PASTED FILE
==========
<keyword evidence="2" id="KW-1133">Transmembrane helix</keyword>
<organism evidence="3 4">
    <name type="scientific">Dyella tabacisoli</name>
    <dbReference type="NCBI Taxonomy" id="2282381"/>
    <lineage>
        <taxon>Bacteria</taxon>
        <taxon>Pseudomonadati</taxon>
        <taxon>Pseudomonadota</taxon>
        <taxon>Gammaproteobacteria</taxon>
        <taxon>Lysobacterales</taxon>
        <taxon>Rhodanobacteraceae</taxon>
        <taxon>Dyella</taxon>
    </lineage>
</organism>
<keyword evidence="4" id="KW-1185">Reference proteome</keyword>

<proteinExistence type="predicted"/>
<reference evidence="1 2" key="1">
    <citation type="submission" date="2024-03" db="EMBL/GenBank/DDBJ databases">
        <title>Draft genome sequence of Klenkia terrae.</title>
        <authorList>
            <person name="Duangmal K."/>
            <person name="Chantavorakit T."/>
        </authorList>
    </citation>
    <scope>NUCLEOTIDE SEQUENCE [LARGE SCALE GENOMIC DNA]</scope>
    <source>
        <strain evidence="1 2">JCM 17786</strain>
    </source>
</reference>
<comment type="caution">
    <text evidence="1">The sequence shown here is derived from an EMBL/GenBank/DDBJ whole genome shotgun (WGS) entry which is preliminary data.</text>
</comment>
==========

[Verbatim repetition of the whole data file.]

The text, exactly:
<keyword evidence="2" id="KW-1133">Transmembrane helix</keyword>
<organism evidence="3 4">
    <name type="scientific">Dyella tabacisoli</name>
    <dbReference type="NCBI Taxonomy" id="2282381"/>
    <lineage>
        <taxon>Bacteria</taxon>
        <taxon>Pseudomonadati</taxon>
        <taxon>Pseudomonadota</taxon>
        <taxon>Gammaproteobacteria</taxon>
        <taxon>Lysobacterales</taxon>
        <taxon>Rhodanobacteraceae</taxon>
        <taxon>Dyella</taxon>
    </lineage>
</organism>
<keyword evidence="4" id="KW-1185">Reference proteome</keyword>

<proteinExistence type="predicted"/>
<reference evidence="1 2" key="1">
    <citation type="submission" date="2024-03" db="EMBL/GenBank/DDBJ databases">
        <title>Draft genome sequence of Klenkia terrae.</title>
        <authorList>
            <person name="Duangmal K."/>
            <person name="Chantavorakit T."/>
        </authorList>
    </citation>
    <scope>NUCLEOTIDE SEQUENCE [LARGE SCALE GENOMIC DNA]</scope>
    <source>
        <strain evidence="1 2">JCM 17786</strain>
    </source>
</reference>
<comment type="caution">
    <text evidence="1">The sequence shown here is derived from an EMBL/GenBank/DDBJ whole genome shotgun (WGS) entry which is preliminary data.</text>
</comment>